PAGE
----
Another notable component to tech stocks outperformance is that they did it despite interest rates remaining at post-COVID highs. One common market narrative in 2022 was that growth stocks needed perpetually lower interest rates to remain market leaders. For the first half of 2023, that was not the case.
Bond Prices Range Bound
Treasury yields have not moved much from where they started 2023, except for the short end of the yield curve. The yields on ten-year and thirty-year Treasuries are slightly below where they started the year, while the yield on the five-year Treasury Note rose 0.16% as recession fears were pushed out. The rates on one-year Treasuries rose to 5.39% on June 30th from 4.69% at the end of last year. Investment grade and high-yield credit did well as rates stabilized and spreads tightened for most bond sub-asset classes.
The Federal Reserve moved rates from close to zero to just over five percent in a little more than a year. It was roundly criticized for being behind the curve fighting inflation, but now it is time to give the Fed a little credit. Current indications are that the Fed may raise rates once or twice more this year. We think one rate hike should be the baseline expectation, but we’re not sure that will occur. Inflation has come down and is likely to moderate. Short-term interest rates exceed inflation and inflation expectations. Policy works with a lag and so it’s likely that not all the effects of policy tightening have been felt. Even if we are wrong, it is hard seeing the need to raise rates significantly from here.
Treasury investors are now able to earn a real return through fixed income. We believe it is a good time to take advantage although the possibility of imminent rate cuts is not as strong as it once was because the likelihood of a recession has been reduced due to a resilient economy.
Employment Remains Strong
The United States is a consumer-led service economy. Predictable and mandatory spending have contributed to recessions occurring less frequently as the weight of the manufacturing sector waned. Despite softening manufacturing and housing sectors, economic growth was solid in the first half of 2023. One reason is that employment levels have continued to increase in 2023 despite a steep and rapid interest rate tightening cycle. The labor participation rate has increased but it remains on a downward trajectory as the United States ages. There are very few indications that unemployment is about to tick up. Initial unemployment claims have increased off a historically low level but are at a level that historically denoted a growing economy. The Bureau of Labor Statistics reports the quits rate in its monthly JOLTS report. Declining quit rates indicate people are less certain of finding another job. It has decreased but remains near pre-COVID levels. Most labor market data are consistent with an expansion. The data points to a labor market that has moved from very strong to strong. However, it must be noted that labor is a lagging indicator and that it looks good up until the point that it doesn’t, and a recession hits.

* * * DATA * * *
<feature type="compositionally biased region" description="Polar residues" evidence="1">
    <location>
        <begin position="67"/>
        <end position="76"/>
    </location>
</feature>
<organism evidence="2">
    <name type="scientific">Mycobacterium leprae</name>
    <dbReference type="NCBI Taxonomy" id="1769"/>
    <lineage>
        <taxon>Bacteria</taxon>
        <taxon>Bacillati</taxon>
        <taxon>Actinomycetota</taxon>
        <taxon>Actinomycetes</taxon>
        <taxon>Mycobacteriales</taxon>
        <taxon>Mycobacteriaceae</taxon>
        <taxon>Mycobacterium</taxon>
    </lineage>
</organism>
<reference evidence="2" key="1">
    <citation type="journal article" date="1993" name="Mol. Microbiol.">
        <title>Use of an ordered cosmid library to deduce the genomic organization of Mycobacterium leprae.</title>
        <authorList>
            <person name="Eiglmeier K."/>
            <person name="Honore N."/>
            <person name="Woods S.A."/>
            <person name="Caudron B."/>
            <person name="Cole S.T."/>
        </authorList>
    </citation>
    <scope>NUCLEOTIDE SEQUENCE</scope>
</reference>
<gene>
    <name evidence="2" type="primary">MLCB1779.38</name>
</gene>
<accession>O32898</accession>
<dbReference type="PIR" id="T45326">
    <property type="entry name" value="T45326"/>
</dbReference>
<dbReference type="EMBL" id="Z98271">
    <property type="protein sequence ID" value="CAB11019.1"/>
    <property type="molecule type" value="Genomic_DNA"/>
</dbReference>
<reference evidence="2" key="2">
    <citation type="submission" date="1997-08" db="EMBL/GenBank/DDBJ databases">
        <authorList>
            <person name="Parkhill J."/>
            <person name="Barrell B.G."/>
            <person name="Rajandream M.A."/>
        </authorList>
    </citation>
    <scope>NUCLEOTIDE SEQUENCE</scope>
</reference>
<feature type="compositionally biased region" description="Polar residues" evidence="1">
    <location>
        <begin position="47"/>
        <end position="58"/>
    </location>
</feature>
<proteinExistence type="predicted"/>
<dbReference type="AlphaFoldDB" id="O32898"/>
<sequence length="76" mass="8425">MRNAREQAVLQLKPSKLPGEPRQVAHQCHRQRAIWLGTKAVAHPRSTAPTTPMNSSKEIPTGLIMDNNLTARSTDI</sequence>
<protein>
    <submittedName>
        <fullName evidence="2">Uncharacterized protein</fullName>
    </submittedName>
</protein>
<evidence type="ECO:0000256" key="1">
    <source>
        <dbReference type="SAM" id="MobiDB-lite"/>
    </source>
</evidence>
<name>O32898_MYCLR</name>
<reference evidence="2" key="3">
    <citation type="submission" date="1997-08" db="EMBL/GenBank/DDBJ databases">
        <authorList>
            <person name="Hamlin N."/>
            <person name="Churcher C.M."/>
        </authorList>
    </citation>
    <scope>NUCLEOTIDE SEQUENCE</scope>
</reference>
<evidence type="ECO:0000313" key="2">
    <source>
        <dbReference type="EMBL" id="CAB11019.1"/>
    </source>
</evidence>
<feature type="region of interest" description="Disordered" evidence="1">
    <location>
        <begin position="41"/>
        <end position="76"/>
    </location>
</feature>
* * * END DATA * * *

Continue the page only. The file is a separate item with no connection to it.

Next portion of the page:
Third Quarter Outlook
NPP expects tech stocks to consolidate moving forward. They have run a lot in a short period of time and need to digest their gains. This will leave some but not a huge amount of upside in the S&P 500. The average stock should do better in the second half than the first half, but we do not expect second half returns to be nearly as good as they were in the first half of the year. We think the second half of 2023 will see large stocks with good balance sheets and cash flows outside the tech space do well. NPP expects the Federal Reserve to stop raising rates in 2023. Inflation has moderated and interest rates are now above inflation rates. We expect investment-grade bond investors to be able to clip their coupons, which are much improved over GFC lows. In sum, the second half of 2023 is likely to generate decent returns for investors.